There’s a lot of hullabaloo about the New York Times article on Sunday, breathlessly reporting a "wake up call" from Secretary of Defense Robert Gates about the urgent need to rush contingency plans for attacking Iran.
Don’t worry about it. Ain’t gonna happen. Not a chance. Zero. Zilch. Nada.
I’ll get to the Gates memo and the Times in a second. But geez: for years now, even under the Bush administration, it’s been clear that the U.S. military is not going to attack Iran. Not then, not now, not ever.
Speaking at Columbia University this weekend, Admiral Mike Mullen, chairman of the Joint Chiefs of Staff, pretty much said so. (By the way, he’s been saying so for years.) Here’s what Mullen said:
"I think Iran having a nuclear weapon would be incredibly destabilizing. I think attacking them would also create the same kind of outcome. … This is as complex a problem as there is in our country and we have expended extraordinary amounts of time and effort to figure that out, to try to get that right. …
"We in the Pentagon, we plan for contingencies all the time and so certainly there are (military) options which exist. That’s not my call. That’s going to be the president’s call. But from my perspective … the last option is to strike right now.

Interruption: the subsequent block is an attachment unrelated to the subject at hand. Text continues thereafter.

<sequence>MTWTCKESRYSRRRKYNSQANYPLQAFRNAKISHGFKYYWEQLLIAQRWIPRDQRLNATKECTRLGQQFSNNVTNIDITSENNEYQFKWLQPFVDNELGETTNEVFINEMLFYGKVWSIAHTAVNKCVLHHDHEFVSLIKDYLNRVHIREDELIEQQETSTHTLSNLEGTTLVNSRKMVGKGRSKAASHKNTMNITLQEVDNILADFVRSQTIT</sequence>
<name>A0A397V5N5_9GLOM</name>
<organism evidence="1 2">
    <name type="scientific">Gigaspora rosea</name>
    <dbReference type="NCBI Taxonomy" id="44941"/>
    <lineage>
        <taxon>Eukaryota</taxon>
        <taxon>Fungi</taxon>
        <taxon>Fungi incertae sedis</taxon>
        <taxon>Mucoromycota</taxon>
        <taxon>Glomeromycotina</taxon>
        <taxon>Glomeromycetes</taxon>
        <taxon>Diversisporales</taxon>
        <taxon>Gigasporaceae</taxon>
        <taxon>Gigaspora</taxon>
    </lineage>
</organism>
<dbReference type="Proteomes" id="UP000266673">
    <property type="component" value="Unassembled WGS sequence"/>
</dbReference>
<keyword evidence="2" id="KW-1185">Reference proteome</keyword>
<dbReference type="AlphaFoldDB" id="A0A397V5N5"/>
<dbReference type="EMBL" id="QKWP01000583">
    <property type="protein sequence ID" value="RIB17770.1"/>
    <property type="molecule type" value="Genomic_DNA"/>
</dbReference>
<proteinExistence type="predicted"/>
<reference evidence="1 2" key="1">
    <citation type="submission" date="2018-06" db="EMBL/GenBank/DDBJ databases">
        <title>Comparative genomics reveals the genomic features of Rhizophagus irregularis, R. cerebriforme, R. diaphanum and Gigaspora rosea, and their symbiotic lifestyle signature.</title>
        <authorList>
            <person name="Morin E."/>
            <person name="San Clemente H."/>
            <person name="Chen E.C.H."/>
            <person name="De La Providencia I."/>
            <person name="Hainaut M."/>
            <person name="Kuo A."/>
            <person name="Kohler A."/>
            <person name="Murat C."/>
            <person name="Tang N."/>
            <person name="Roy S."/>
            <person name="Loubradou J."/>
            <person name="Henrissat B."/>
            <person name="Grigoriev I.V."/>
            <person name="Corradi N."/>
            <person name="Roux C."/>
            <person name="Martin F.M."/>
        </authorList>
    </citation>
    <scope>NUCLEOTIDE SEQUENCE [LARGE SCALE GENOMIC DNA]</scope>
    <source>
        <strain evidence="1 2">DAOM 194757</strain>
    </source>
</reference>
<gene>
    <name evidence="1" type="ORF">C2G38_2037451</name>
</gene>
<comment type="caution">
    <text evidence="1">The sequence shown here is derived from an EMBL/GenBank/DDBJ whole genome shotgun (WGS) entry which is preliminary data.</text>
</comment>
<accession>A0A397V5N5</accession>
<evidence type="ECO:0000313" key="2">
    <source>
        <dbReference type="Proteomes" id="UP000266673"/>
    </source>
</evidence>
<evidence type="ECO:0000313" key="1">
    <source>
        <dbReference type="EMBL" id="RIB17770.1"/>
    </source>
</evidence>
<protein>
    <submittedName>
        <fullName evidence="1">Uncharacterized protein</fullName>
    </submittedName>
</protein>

"There are those that say, ‘Come on, Mullen, get over that. They’re going to get it. Let’s deal with it. Well, dealing with it has unintended consequences that I don’t think we’ve all thought through. I worry that other countries in the region will then seek to, actually, I know they will, seek nuclear weapons as well. That spiral headed in that direction is a very bad outcome."
Could Mullen be clearer? I don’t think so.
The other day I spoke to Chas Freeman, the former U.S. ambassador to Saudi Arabia and the man who was nominated a year ago to head President Obama’s National Intelligence Council, the chief analytical body for the U.S. intelligence community. (That appointment, you’ll remember, was shot down by the Israel lobby.) According to Freeman, the military is against attacking Iran for reasons that include the fact that nearly 200,000 U.S. troops in Iraq and Afghanistan are hostages, whose vital lifelines, including logistical lines running from the Persian Gulf north to U.S. bases in Iraq, would be attacked by Iranian-supported militias if the United States hits Iran.
The original Times story on Gates, which ran Sunday, sounded ominous: it was, the paper tells us, "highly classified," as if that means anything! It supposedly suggests that the United States develop a "set of military alternatives" to stop Iran. And it included the rational comment that in fact Iran might be seeking what’s called "breakout" capability, i.e., not the actual manufacture of a bomb but just pushing up to that ability by amassing highly enriched uranium, detonators and related technology.